In her book Building Moral Intelligence author Dr. Michele Borba suggests seven strategies that can be used by teachers and parents to help curtail bigotry. It does, at the same time, influences young generation to treat others with respect and understanding.
1. Confront your own prejudices:The first step to nurturing tolerance is to examine your own prejudices and reflect on how you might be projecting those ideas. Chances are that you are communicating those attitudes unintentionally to children. Do make a conscious attempt to temper them so they aren’t passed on to your students
2. Commit to a tolerant, respectful environment Culture does matter. So if you really want students to respect diversity, you must adopt a conviction to emphasize respect and tolerance. Once students know your expectations, they will be more likely to embrace your principles.
3. Refuse to allow discriminatory comments. When you hear prejudicial comments, verbalize your displeasure. How you respond sends a clear message to the child about your values: “That's disrespectful and I won’t allow such things to be said in my house,” or "That's a biased comment, and I don't want to hear it." Students need to hear your discomfort so that they know you really walk your talk. It also models a response youth should imitate if prejudicial comments are made in their presence.
4. Embrace diversity. From a young age, expose students to positive images including music, literature, videos, public role models, and examples from the media that represent a variety of ethnic groups. Ignorance fuels prejudice so expose students to different races, religions, cultures, genders, abilities, and beliefs.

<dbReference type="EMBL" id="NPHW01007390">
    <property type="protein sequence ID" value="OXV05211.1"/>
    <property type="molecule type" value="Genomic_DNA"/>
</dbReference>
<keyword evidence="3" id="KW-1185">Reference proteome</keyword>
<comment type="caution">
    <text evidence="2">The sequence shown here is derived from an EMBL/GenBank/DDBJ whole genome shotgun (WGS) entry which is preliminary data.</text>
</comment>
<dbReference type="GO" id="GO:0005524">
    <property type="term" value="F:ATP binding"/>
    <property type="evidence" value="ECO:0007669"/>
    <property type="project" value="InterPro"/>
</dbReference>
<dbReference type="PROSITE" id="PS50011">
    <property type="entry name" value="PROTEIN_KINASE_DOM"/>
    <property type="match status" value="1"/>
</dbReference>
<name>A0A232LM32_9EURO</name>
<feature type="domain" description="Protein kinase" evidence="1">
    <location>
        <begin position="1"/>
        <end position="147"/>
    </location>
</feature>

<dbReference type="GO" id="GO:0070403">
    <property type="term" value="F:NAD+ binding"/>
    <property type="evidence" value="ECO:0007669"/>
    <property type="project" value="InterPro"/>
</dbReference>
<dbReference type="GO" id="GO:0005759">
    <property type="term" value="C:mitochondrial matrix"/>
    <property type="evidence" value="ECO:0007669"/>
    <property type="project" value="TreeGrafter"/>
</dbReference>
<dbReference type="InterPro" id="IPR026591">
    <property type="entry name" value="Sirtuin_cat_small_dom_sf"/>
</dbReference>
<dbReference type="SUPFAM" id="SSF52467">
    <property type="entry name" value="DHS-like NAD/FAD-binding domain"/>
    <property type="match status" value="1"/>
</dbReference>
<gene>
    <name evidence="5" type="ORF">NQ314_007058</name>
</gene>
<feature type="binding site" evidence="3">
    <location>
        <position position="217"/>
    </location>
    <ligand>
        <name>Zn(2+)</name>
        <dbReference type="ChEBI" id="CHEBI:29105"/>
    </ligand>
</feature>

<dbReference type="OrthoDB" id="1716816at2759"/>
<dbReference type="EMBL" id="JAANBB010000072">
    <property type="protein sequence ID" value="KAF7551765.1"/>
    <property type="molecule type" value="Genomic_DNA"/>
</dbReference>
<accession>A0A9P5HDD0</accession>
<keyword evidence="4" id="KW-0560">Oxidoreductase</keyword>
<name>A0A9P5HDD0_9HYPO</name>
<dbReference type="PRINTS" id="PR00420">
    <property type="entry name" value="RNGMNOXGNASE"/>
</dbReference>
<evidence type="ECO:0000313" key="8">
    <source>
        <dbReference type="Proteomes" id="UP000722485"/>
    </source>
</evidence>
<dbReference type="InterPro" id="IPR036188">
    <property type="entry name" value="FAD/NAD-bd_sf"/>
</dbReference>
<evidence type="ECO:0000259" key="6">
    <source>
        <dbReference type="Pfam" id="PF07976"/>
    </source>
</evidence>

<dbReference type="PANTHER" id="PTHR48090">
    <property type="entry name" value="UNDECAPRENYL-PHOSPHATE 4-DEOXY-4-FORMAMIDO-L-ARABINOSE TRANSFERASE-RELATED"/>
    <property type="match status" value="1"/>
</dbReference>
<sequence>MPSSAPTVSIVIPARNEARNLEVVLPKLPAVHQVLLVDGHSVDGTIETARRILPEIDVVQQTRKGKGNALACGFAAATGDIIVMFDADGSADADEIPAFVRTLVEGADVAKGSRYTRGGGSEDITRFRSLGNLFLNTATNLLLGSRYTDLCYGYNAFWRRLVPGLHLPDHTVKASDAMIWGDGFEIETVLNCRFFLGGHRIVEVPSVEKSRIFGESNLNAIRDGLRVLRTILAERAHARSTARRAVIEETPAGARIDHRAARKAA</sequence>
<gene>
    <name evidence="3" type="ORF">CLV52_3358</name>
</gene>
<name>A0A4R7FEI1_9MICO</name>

5. Emphasize similarities. Encourage children to look for what he has in common with others instead of how he is different. Any time you hear a student point out how she is different from someone, you might say. “There are lots of ways you are different from other people. Now let’s try to think of ways you are the same.” Help her see how similarities outweigh differences.
6. Counter discriminatory beliefs. When you hear a student make a prejudicial comment, listen to find out why he feels the way he does. Then gently challenge his views and point out why they are incorrect. For example if a student says, “Homeless people should get jobs and sleep in their own houses.” You might counter: “There are many reasons homeless people don’t work or have houses. They may be ill or can’t find jobs. Houses cost money, and not everyone can pay for one.”
7. Live your life as an example of tolerance. The best way for any child to learn tolerance is for him to watch and listen to your daily example. So ask yourself each day one critical question: “If my students had only my behaviour to copy, would he be witnessing an example of what I want him to emulate?” Make sure you are walking your talk.
Of course the best way to teach children tolerance is not through our lectures but through our example. So be a living textbook of tolerance for your students and for all other children. Hatred and intolerance can be learned, but so too can sensitivity, understanding, empathy, and tolerance. Although it's certainly never too late to begin, the sooner we start, the better the chance we have of preventing insidious, intolerant attitudes from taking hold. There has never been a time when it is most important for educators to do so than now...
[P. S. There is a deliberate first person narration in the beginning to give it a personal tone so that the views in the article remains subscribed to the writer. If you feel the need, this can be replaced by first person plural ‘we’ but that doesn’t make sense as no two persons can have intimately similar thoughts and analogous methods to arrive at common opinion on sensitive issue like this.]